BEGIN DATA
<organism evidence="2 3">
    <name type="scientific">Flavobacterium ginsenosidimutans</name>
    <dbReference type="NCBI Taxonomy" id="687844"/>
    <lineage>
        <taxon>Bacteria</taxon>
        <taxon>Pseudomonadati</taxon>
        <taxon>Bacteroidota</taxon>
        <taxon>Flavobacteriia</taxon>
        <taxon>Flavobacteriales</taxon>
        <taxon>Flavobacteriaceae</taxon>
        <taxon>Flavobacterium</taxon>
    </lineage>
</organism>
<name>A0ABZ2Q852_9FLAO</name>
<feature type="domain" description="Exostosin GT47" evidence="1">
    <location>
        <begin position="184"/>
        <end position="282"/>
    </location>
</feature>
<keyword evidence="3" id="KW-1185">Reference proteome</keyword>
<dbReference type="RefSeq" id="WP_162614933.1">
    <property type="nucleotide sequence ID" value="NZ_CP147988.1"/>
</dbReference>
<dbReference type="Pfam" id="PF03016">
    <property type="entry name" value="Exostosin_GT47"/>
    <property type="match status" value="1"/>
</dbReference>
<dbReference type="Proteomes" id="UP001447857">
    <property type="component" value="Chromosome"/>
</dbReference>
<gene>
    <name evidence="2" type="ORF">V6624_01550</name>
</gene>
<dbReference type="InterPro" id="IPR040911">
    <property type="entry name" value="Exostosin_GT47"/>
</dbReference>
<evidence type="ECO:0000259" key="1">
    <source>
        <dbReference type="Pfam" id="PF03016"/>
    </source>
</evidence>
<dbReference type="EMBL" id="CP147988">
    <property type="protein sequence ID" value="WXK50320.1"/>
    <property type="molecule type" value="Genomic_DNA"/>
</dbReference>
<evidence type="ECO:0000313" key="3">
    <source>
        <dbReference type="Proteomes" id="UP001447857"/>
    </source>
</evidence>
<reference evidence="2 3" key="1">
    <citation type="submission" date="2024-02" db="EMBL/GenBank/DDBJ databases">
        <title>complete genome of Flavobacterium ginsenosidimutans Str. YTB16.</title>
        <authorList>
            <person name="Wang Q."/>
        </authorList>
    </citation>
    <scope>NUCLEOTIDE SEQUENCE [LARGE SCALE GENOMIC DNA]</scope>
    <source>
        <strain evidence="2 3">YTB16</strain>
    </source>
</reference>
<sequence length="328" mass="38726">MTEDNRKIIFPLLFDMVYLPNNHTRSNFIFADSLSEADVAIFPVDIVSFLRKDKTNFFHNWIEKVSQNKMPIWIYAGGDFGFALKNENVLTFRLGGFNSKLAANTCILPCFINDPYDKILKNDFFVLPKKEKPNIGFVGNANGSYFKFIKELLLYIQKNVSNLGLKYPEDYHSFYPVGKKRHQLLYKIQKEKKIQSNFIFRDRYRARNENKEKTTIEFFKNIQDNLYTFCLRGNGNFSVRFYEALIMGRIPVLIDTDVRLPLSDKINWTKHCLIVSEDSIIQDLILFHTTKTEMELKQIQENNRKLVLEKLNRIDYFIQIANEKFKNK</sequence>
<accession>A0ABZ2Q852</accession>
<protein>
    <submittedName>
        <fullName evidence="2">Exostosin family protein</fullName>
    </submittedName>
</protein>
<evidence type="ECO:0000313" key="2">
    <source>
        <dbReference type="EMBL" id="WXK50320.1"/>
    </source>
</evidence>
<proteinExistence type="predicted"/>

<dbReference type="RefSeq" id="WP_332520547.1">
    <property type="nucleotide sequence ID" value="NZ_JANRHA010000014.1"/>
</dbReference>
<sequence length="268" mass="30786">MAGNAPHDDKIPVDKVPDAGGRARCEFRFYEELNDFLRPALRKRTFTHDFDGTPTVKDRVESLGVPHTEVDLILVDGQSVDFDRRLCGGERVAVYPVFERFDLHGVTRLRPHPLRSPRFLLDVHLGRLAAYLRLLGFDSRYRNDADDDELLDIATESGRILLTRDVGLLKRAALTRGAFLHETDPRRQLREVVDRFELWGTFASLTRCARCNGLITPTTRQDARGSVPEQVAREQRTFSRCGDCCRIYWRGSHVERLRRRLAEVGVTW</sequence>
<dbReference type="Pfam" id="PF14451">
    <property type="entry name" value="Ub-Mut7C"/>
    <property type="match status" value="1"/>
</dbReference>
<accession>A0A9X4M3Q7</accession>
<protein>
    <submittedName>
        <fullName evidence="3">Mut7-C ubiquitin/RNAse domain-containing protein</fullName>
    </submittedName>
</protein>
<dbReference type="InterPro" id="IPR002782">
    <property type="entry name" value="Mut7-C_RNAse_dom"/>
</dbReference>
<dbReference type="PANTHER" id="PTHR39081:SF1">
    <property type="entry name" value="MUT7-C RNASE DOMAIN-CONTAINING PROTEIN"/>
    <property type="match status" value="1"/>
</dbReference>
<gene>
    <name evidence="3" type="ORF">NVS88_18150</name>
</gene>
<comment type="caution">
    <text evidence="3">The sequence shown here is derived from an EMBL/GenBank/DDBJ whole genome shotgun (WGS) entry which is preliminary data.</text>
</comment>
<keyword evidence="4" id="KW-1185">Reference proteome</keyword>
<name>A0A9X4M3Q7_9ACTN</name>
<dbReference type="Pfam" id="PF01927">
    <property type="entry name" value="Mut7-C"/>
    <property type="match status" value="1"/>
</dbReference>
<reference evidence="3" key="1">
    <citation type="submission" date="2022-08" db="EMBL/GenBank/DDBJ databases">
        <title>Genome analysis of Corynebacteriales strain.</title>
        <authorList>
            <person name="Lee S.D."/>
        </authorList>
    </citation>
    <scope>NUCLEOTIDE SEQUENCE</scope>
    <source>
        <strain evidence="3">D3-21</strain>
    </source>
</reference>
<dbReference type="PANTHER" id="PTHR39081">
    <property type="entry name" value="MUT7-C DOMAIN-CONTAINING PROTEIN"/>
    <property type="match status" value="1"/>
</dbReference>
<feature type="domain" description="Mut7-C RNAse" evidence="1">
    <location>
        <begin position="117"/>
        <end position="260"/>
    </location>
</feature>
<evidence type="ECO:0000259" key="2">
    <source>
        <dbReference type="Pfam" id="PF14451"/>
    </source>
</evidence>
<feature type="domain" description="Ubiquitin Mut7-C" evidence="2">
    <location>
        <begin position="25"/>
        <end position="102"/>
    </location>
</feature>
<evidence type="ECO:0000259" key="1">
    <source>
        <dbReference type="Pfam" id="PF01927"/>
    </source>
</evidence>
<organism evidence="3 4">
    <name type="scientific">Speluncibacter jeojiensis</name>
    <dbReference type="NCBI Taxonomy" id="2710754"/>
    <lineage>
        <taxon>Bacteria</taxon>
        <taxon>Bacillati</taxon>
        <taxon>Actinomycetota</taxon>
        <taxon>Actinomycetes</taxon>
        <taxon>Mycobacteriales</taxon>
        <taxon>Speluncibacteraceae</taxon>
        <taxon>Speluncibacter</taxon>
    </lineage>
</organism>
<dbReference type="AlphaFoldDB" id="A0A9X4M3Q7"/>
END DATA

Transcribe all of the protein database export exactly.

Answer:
<organism evidence="2 3">
    <name type="scientific">Flavobacterium ginsenosidimutans</name>
    <dbReference type="NCBI Taxonomy" id="687844"/>
    <lineage>
        <taxon>Bacteria</taxon>
        <taxon>Pseudomonadati</taxon>
        <taxon>Bacteroidota</taxon>
        <taxon>Flavobacteriia</taxon>
        <taxon>Flavobacteriales</taxon>
        <taxon>Flavobacteriaceae</taxon>
        <taxon>Flavobacterium</taxon>
    </lineage>
</organism>
<name>A0ABZ2Q852_9FLAO</name>
<feature type="domain" description="Exostosin GT47" evidence="1">
    <location>
        <begin position="184"/>
        <end position="282"/>
    </location>
</feature>
<keyword evidence="3" id="KW-1185">Reference proteome</keyword>
<dbReference type="RefSeq" id="WP_162614933.1">
    <property type="nucleotide sequence ID" value="NZ_CP147988.1"/>
</dbReference>
<dbReference type="Pfam" id="PF03016">
    <property type="entry name" value="Exostosin_GT47"/>
    <property type="match status" value="1"/>
</dbReference>
<dbReference type="Proteomes" id="UP001447857">
    <property type="component" value="Chromosome"/>
</dbReference>
<gene>
    <name evidence="2" type="ORF">V6624_01550</name>
</gene>
<dbReference type="InterPro" id="IPR040911">
    <property type="entry name" value="Exostosin_GT47"/>
</dbReference>
<evidence type="ECO:0000259" key="1">
    <source>
        <dbReference type="Pfam" id="PF03016"/>
    </source>
</evidence>
<dbReference type="EMBL" id="CP147988">
    <property type="protein sequence ID" value="WXK50320.1"/>
    <property type="molecule type" value="Genomic_DNA"/>
</dbReference>
<evidence type="ECO:0000313" key="3">
    <source>
        <dbReference type="Proteomes" id="UP001447857"/>
    </source>
</evidence>
<reference evidence="2 3" key="1">
    <citation type="submission" date="2024-02" db="EMBL/GenBank/DDBJ databases">
        <title>complete genome of Flavobacterium ginsenosidimutans Str. YTB16.</title>
        <authorList>
            <person name="Wang Q."/>
        </authorList>
    </citation>
    <scope>NUCLEOTIDE SEQUENCE [LARGE SCALE GENOMIC DNA]</scope>
    <source>
        <strain evidence="2 3">YTB16</strain>
    </source>
</reference>
<sequence length="328" mass="38726">MTEDNRKIIFPLLFDMVYLPNNHTRSNFIFADSLSEADVAIFPVDIVSFLRKDKTNFFHNWIEKVSQNKMPIWIYAGGDFGFALKNENVLTFRLGGFNSKLAANTCILPCFINDPYDKILKNDFFVLPKKEKPNIGFVGNANGSYFKFIKELLLYIQKNVSNLGLKYPEDYHSFYPVGKKRHQLLYKIQKEKKIQSNFIFRDRYRARNENKEKTTIEFFKNIQDNLYTFCLRGNGNFSVRFYEALIMGRIPVLIDTDVRLPLSDKINWTKHCLIVSEDSIIQDLILFHTTKTEMELKQIQENNRKLVLEKLNRIDYFIQIANEKFKNK</sequence>
<accession>A0ABZ2Q852</accession>
<protein>
    <submittedName>
        <fullName evidence="2">Exostosin family protein</fullName>
    </submittedName>
</protein>
<evidence type="ECO:0000313" key="2">
    <source>
        <dbReference type="EMBL" id="WXK50320.1"/>
    </source>
</evidence>
<proteinExistence type="predicted"/>

<dbReference type="RefSeq" id="WP_332520547.1">
    <property type="nucleotide sequence ID" value="NZ_JANRHA010000014.1"/>
</dbReference>
<sequence length="268" mass="30786">MAGNAPHDDKIPVDKVPDAGGRARCEFRFYEELNDFLRPALRKRTFTHDFDGTPTVKDRVESLGVPHTEVDLILVDGQSVDFDRRLCGGERVAVYPVFERFDLHGVTRLRPHPLRSPRFLLDVHLGRLAAYLRLLGFDSRYRNDADDDELLDIATESGRILLTRDVGLLKRAALTRGAFLHETDPRRQLREVVDRFELWGTFASLTRCARCNGLITPTTRQDARGSVPEQVAREQRTFSRCGDCCRIYWRGSHVERLRRRLAEVGVTW</sequence>
<dbReference type="Pfam" id="PF14451">
    <property type="entry name" value="Ub-Mut7C"/>
    <property type="match status" value="1"/>
</dbReference>
<accession>A0A9X4M3Q7</accession>
<protein>
    <submittedName>
        <fullName evidence="3">Mut7-C ubiquitin/RNAse domain-containing protein</fullName>
    </submittedName>
</protein>
<dbReference type="InterPro" id="IPR002782">
    <property type="entry name" value="Mut7-C_RNAse_dom"/>
</dbReference>
<dbReference type="PANTHER" id="PTHR39081:SF1">
    <property type="entry name" value="MUT7-C RNASE DOMAIN-CONTAINING PROTEIN"/>
    <property type="match status" value="1"/>
</dbReference>
<gene>
    <name evidence="3" type="ORF">NVS88_18150</name>
</gene>
<comment type="caution">
    <text evidence="3">The sequence shown here is derived from an EMBL/GenBank/DDBJ whole genome shotgun (WGS) entry which is preliminary data.</text>
</comment>
<keyword evidence="4" id="KW-1185">Reference proteome</keyword>
<name>A0A9X4M3Q7_9ACTN</name>
<dbReference type="Pfam" id="PF01927">
    <property type="entry name" value="Mut7-C"/>
    <property type="match status" value="1"/>
</dbReference>
<reference evidence="3" key="1">
    <citation type="submission" date="2022-08" db="EMBL/GenBank/DDBJ databases">
        <title>Genome analysis of Corynebacteriales strain.</title>
        <authorList>
            <person name="Lee S.D."/>
        </authorList>
    </citation>
    <scope>NUCLEOTIDE SEQUENCE</scope>
    <source>
        <strain evidence="3">D3-21</strain>
    </source>
</reference>
<dbReference type="PANTHER" id="PTHR39081">
    <property type="entry name" value="MUT7-C DOMAIN-CONTAINING PROTEIN"/>
    <property type="match status" value="1"/>
</dbReference>
<feature type="domain" description="Mut7-C RNAse" evidence="1">
    <location>
        <begin position="117"/>
        <end position="260"/>
    </location>
</feature>
<evidence type="ECO:0000259" key="2">
    <source>
        <dbReference type="Pfam" id="PF14451"/>
    </source>
</evidence>
<feature type="domain" description="Ubiquitin Mut7-C" evidence="2">
    <location>
        <begin position="25"/>
        <end position="102"/>
    </location>
</feature>
<evidence type="ECO:0000259" key="1">
    <source>
        <dbReference type="Pfam" id="PF01927"/>
    </source>
</evidence>
<organism evidence="3 4">
    <name type="scientific">Speluncibacter jeojiensis</name>
    <dbReference type="NCBI Taxonomy" id="2710754"/>
    <lineage>
        <taxon>Bacteria</taxon>
        <taxon>Bacillati</taxon>
        <taxon>Actinomycetota</taxon>
        <taxon>Actinomycetes</taxon>
        <taxon>Mycobacteriales</taxon>
        <taxon>Speluncibacteraceae</taxon>
        <taxon>Speluncibacter</taxon>
    </lineage>
</organism>
<dbReference type="AlphaFoldDB" id="A0A9X4M3Q7"/>